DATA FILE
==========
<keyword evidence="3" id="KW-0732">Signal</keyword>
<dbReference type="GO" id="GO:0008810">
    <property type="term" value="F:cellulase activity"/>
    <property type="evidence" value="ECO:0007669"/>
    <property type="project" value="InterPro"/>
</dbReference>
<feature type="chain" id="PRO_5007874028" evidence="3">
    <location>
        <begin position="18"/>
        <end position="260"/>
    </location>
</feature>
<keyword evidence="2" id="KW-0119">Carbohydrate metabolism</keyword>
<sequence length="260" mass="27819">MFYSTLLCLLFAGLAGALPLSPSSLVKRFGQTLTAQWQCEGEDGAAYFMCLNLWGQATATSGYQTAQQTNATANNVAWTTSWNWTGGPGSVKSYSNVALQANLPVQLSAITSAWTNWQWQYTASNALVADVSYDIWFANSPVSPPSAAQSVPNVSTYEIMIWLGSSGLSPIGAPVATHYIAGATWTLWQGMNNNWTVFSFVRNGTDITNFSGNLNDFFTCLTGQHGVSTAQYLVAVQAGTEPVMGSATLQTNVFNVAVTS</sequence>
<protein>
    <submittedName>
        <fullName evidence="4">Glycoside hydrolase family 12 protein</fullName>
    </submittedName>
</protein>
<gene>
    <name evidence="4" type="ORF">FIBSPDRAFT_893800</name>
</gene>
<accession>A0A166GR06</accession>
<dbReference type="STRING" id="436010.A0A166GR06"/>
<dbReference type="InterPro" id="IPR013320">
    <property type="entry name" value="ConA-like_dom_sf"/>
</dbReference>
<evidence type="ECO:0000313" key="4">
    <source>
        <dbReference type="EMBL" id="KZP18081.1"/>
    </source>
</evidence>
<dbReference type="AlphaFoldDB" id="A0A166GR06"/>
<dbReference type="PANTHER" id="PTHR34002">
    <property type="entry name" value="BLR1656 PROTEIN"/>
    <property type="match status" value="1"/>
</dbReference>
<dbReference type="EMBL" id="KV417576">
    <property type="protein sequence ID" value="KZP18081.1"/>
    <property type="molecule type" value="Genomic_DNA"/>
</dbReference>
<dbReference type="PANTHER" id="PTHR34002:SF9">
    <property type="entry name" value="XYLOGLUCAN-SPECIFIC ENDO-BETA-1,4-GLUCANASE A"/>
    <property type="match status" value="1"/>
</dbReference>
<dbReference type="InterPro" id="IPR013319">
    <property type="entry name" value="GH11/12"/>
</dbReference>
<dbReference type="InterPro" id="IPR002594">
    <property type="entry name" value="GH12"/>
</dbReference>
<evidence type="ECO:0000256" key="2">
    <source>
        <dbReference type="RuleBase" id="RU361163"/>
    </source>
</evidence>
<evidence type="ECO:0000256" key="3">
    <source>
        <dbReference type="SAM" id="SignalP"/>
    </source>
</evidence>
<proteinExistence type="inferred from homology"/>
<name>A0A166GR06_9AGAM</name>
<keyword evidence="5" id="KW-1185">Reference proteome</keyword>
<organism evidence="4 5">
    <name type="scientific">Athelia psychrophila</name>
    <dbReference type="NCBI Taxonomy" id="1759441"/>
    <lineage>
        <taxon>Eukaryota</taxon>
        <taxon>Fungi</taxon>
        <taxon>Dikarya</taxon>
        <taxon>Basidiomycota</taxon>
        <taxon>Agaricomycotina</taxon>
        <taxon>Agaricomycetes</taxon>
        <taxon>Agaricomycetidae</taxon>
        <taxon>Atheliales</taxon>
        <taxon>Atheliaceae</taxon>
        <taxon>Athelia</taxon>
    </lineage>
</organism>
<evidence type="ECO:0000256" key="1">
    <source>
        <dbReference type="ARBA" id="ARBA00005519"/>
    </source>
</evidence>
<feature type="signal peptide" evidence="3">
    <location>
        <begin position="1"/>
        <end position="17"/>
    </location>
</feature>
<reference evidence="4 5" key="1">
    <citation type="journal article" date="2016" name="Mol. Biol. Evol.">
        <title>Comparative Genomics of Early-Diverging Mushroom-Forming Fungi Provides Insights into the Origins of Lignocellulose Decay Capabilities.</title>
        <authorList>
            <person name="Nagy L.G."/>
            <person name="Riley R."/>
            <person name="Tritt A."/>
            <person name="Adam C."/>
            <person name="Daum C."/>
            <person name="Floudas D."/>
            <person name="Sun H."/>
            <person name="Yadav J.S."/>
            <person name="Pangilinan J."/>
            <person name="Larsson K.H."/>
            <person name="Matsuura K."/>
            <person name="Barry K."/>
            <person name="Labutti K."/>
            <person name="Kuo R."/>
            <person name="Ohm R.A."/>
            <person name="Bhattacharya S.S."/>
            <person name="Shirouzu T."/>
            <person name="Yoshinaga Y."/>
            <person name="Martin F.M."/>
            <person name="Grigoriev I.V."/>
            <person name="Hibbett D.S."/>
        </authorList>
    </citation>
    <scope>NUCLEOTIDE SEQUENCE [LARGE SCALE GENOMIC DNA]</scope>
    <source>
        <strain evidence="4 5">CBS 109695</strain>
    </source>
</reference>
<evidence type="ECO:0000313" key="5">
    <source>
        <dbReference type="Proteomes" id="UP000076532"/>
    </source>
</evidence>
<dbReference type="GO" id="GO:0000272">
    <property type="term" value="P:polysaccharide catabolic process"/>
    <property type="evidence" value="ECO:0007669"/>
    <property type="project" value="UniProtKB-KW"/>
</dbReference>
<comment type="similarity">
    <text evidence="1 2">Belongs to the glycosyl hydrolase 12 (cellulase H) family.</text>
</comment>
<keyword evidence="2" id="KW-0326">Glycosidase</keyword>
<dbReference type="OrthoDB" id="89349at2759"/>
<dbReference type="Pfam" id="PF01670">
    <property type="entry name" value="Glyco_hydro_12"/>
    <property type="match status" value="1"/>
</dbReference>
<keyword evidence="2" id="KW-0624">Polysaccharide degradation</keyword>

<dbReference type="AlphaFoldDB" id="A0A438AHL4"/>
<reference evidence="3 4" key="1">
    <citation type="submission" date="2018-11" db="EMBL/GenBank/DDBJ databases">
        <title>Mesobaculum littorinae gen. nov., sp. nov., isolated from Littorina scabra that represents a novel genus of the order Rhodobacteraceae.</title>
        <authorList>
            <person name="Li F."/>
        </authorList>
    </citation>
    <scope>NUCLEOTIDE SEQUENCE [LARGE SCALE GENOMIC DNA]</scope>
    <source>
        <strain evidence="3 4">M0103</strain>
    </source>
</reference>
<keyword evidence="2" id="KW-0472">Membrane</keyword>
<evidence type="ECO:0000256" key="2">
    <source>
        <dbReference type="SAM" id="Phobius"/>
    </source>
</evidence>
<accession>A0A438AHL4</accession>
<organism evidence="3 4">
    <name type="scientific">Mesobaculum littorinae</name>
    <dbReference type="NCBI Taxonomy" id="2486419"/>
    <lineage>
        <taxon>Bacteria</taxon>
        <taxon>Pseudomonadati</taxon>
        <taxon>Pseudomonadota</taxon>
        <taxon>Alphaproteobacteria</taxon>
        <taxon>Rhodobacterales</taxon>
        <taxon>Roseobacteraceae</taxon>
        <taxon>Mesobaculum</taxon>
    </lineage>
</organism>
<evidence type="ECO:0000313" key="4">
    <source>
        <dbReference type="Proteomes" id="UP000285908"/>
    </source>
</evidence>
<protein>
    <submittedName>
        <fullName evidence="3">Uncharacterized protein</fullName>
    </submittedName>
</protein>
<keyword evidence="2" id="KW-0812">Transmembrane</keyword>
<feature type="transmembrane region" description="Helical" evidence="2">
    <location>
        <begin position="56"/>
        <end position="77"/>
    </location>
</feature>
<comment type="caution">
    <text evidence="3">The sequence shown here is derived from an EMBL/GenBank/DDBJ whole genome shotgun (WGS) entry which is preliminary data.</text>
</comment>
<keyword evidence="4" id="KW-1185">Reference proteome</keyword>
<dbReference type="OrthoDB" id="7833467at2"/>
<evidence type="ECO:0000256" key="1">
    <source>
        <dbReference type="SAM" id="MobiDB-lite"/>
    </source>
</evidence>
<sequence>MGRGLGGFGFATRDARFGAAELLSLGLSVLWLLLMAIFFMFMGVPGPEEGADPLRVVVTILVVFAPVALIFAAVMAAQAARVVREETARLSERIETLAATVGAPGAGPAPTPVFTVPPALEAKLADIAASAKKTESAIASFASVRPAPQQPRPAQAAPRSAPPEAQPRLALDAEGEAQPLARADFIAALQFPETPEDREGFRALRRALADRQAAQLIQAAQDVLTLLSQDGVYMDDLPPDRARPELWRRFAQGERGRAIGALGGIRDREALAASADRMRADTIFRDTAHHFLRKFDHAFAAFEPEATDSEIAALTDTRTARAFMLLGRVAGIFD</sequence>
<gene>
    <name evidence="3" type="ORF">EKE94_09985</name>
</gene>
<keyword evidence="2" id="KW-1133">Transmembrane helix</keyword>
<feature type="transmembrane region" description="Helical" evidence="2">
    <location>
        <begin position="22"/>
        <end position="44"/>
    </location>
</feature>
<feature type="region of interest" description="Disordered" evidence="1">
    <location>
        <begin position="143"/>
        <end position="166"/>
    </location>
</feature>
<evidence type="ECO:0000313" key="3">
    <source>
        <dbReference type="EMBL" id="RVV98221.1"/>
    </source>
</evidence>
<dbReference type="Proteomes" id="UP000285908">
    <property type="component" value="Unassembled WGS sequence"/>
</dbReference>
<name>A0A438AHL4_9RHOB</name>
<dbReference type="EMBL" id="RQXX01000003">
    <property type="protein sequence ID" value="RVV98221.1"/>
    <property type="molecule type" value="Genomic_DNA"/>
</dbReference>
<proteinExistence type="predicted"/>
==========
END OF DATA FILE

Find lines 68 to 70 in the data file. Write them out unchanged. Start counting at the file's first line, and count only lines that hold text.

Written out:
    <lineage>
        <taxon>Eukaryota</taxon>
        <taxon>Fungi</taxon>